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Ebla

Ebla

Jerusalem in the Persian Period – 2

Source
http://theophyle.wordpress.com
Author
Theophyle
Original Date
November 16, 2009

We may now turn to the city wall of the Persian period restored by the returning exiles. As we have seen, the minimalists (including such eminent archaeologists and scholars as the late Michael Avi-Yonah, Yoram Tsafrir of Hebrew University, Hugh Williamson of Oxford University, Hanan Eshel of Bar-Ilan University and Ephraim Stern of Hebrew University) limit the wall of Persian period Jerusalem to the City of David.

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BCE Articles from Theophyle's English Blog - Babylon and the Second Temple Period
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ANE – Ebla / 1

Source
http://theophyle.wordpress.com
Author
Theophyle
Original Date
May 27, 2009

A Short History of Ebla

Ebla (Tell Mardikh, Syria) was an ancient city about 56 km southwest of Aleppo. It was an important city-state in two periods, first in the late third millennium BCE, then again between 1800 and 1650 BCE. The site is most famous for the archive of about 15,000 cuneiform tablets found there [1] , dated from around 2250 BCE, written in the Sumerian language and in Eblaite — a previously unknown Semitic language.

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ANE Articles from Theophyle's English Blog - Ancient Near East
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ANE – Ebla / 2 – End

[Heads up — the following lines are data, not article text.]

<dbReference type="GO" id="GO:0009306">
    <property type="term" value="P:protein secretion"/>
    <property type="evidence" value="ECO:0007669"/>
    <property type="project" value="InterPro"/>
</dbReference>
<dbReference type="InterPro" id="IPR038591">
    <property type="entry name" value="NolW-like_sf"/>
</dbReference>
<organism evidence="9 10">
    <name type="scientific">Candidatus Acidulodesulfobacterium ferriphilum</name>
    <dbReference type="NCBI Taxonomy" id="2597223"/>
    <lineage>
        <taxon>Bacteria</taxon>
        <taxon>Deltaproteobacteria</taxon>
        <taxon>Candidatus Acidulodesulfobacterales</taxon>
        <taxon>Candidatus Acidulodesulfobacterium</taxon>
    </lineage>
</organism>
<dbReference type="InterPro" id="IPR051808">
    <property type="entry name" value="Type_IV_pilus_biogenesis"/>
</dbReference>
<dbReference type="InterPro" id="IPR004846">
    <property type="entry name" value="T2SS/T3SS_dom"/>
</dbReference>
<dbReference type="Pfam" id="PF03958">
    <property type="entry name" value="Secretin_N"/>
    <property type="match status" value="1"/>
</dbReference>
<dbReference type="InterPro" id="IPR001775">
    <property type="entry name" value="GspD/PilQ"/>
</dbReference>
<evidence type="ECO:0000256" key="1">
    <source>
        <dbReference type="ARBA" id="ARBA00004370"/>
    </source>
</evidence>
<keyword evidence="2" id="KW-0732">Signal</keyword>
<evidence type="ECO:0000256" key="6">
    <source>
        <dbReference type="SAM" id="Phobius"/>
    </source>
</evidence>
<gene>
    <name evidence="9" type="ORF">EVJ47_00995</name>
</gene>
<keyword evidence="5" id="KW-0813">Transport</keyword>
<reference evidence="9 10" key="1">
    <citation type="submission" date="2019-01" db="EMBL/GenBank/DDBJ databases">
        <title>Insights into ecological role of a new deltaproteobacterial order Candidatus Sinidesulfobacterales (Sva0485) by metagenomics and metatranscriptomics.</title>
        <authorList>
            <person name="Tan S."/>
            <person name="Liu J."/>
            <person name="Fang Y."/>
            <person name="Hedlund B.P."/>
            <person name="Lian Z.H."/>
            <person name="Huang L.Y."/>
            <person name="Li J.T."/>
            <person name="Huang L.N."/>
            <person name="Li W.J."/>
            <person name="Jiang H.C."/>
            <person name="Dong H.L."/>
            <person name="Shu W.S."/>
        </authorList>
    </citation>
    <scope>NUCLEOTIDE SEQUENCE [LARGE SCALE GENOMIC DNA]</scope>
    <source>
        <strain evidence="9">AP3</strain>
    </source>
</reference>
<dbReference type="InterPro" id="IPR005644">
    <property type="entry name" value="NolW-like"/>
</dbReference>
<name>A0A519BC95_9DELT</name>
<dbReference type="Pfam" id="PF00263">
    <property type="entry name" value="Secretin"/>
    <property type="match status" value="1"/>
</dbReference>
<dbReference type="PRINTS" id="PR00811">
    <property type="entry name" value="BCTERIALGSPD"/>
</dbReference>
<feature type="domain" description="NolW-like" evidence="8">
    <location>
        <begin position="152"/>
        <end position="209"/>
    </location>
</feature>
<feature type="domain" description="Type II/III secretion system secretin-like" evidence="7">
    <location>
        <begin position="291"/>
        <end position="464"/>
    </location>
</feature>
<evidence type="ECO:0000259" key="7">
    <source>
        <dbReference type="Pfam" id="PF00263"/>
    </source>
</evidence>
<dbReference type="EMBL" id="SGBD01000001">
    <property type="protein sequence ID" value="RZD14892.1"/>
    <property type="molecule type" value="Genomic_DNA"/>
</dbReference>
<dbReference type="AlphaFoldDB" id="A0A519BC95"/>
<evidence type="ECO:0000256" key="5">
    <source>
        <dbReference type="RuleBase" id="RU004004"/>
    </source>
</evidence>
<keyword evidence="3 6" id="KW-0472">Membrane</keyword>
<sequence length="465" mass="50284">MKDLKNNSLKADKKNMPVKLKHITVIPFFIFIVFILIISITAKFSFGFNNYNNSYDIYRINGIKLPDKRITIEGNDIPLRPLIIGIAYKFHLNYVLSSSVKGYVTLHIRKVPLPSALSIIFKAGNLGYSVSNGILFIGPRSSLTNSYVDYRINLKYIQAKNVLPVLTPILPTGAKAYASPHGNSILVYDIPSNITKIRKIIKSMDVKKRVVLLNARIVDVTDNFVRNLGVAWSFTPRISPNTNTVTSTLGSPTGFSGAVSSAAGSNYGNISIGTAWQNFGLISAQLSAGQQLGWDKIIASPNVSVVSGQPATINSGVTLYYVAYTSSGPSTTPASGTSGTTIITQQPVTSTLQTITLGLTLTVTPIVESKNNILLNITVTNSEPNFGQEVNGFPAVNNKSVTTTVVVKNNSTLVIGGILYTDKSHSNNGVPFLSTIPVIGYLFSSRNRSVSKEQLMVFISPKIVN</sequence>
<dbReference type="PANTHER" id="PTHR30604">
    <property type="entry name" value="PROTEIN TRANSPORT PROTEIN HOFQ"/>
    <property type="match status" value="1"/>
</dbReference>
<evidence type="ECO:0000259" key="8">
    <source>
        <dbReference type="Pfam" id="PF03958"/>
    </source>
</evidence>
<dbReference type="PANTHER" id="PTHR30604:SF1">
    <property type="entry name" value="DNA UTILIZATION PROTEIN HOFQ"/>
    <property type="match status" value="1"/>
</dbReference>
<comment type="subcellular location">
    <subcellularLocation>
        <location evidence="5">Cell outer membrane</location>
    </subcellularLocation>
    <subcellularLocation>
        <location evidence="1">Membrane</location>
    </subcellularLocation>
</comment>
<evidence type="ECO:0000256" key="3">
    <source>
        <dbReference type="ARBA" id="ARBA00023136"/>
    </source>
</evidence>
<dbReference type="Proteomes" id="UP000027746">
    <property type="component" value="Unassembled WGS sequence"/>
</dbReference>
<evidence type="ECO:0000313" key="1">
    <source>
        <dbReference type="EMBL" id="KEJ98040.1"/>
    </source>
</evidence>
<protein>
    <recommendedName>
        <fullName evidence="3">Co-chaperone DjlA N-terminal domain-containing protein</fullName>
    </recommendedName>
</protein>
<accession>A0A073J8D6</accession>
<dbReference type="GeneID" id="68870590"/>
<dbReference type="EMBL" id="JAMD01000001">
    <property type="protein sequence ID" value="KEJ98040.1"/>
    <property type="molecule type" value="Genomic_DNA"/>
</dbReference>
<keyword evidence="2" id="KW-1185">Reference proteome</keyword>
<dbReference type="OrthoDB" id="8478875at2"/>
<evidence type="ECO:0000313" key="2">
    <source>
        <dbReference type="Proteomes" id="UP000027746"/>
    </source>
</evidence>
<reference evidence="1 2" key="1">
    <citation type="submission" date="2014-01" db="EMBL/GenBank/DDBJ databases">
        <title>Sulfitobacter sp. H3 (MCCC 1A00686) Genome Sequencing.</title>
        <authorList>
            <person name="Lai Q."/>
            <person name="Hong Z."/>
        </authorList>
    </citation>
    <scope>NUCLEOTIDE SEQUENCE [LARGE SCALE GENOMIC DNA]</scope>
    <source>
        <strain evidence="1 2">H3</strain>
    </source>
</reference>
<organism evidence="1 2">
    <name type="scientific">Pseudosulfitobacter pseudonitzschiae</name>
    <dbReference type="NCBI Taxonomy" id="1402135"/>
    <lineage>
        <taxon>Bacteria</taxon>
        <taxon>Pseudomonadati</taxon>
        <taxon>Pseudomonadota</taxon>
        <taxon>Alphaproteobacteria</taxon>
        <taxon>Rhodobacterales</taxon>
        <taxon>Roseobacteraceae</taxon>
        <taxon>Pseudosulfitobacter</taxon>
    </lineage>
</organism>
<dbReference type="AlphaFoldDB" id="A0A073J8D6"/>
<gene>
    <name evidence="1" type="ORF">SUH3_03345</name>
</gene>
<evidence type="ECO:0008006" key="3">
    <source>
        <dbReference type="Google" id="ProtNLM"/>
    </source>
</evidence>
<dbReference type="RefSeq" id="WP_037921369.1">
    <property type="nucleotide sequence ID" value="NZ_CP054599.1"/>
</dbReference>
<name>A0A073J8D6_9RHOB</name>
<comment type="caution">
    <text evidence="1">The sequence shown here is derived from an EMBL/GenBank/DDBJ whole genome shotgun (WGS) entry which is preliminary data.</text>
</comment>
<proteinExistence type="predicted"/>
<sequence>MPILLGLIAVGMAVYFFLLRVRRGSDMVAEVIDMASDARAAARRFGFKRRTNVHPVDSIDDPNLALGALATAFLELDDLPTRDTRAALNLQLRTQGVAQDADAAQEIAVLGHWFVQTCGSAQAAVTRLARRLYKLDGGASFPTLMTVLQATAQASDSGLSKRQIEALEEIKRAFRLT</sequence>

Source
http://theophyle.wordpress.com
Author
Theophyle
Original Date
May 28, 2009

Eblaite language

Eblaite language (also known as Eblan) is an extinct, perhaps East Semitic language, which was spoken in the 3rd. millennium BCE in the ancient city of Ebla, in modern Syria. It is considered to be the oldest written Semitic language. The language, closely related to Akkadian, is known from about 17,000 tablets written with cuneiform script which were found between 1974 and 1976 in the ruins of the city of Ebla (Tell Mardikh).

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ANE Articles from Theophyle's English Blog - Ancient Near East
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ANE – Mari / 2

Source
http://theophyle.wordpress.com
Author
Theophyle
Original Date
May 31, 2009

Archeological Findings at Mari

The Mari Tablets are a large group of tablets discovered by French archaeologists in the 1930’s. More than 23,000 tablets were found, which gave information about the kingdom of Mari including the customs of the Mari kingdom, as well as giving names of people who lived during that time .

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ANE Articles from Theophyle's English Blog - Ancient Near East
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